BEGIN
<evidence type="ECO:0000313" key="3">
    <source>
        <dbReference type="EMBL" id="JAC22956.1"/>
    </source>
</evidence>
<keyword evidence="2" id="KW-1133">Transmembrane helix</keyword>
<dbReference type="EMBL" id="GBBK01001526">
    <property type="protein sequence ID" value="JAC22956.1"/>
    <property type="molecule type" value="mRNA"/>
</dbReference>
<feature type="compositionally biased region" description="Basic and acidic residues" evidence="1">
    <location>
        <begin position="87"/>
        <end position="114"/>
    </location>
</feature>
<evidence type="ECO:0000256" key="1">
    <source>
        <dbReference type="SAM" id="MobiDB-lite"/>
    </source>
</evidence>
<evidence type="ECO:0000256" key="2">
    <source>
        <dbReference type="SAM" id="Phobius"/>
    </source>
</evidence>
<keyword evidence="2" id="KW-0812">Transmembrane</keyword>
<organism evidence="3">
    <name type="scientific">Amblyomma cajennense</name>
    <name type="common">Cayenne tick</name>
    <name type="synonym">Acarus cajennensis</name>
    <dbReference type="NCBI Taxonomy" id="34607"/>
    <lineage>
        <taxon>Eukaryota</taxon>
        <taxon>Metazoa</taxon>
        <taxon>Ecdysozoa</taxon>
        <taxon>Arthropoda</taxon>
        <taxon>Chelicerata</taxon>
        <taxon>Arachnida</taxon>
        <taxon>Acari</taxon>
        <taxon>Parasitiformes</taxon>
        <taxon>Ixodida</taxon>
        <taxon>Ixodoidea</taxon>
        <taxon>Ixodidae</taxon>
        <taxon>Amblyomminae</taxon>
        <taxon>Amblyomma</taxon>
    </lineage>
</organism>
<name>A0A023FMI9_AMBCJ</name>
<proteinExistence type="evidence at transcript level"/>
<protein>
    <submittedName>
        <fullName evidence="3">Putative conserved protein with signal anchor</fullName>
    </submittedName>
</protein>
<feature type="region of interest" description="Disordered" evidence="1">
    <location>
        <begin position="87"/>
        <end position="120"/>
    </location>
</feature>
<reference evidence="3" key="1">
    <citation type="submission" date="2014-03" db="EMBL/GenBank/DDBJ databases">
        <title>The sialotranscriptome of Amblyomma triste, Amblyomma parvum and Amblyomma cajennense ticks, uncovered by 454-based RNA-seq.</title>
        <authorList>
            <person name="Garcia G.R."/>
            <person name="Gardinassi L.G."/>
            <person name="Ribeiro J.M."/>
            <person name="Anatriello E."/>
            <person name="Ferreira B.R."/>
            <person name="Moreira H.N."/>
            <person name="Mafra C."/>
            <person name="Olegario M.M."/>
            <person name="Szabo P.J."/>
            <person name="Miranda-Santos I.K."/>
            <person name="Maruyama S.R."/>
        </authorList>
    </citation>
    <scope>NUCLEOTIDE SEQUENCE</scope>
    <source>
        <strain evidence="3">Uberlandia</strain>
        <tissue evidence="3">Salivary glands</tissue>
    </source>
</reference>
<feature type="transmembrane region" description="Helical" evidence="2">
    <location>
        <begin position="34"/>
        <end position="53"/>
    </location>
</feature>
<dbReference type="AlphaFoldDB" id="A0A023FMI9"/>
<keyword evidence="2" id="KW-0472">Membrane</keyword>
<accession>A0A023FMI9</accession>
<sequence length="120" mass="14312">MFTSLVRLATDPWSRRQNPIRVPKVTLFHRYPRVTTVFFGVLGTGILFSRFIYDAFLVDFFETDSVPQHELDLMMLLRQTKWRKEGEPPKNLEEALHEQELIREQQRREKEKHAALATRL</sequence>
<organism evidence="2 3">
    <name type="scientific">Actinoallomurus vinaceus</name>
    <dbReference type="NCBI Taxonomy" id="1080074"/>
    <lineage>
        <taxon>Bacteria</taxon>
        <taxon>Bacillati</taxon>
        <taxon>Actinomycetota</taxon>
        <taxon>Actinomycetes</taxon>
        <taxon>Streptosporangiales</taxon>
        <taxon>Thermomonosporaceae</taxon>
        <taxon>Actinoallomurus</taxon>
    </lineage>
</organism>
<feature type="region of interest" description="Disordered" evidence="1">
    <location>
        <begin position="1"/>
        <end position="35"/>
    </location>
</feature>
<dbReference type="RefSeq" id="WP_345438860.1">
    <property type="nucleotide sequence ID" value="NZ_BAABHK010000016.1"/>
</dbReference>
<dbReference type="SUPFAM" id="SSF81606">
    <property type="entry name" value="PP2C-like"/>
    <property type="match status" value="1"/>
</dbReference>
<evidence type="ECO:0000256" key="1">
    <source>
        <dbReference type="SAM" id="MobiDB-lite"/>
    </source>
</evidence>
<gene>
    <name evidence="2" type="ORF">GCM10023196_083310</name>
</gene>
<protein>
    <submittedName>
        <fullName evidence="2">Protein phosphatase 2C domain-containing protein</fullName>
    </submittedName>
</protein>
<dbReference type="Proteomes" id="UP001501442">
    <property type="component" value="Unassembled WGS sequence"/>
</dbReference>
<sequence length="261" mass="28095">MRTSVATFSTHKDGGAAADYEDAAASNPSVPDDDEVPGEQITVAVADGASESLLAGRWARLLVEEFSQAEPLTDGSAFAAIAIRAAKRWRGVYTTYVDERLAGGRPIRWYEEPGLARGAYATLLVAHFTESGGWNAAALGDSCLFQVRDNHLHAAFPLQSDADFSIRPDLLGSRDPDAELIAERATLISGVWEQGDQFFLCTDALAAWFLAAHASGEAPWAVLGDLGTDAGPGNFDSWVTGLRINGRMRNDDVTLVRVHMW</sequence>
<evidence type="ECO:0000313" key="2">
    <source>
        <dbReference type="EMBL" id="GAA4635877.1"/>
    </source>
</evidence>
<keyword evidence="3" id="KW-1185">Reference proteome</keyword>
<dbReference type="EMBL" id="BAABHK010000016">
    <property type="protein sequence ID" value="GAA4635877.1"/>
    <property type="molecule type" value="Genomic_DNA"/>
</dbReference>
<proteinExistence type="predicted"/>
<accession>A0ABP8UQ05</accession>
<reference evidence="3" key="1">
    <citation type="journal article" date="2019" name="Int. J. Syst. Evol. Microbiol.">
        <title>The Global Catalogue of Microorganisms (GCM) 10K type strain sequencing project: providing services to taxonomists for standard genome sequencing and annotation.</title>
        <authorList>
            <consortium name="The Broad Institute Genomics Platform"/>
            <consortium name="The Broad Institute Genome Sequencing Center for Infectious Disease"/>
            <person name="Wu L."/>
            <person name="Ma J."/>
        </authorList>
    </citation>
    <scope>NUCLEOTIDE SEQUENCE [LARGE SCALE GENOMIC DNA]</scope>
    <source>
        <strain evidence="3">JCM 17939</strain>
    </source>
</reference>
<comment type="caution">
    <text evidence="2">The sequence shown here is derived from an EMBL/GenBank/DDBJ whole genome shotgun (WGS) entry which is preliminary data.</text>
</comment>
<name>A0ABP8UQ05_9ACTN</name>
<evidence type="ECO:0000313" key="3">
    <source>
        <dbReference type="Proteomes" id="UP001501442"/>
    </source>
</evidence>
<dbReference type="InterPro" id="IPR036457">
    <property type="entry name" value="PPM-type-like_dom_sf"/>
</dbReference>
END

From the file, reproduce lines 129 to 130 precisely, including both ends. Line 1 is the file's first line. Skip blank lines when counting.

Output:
<protein>
    <submittedName>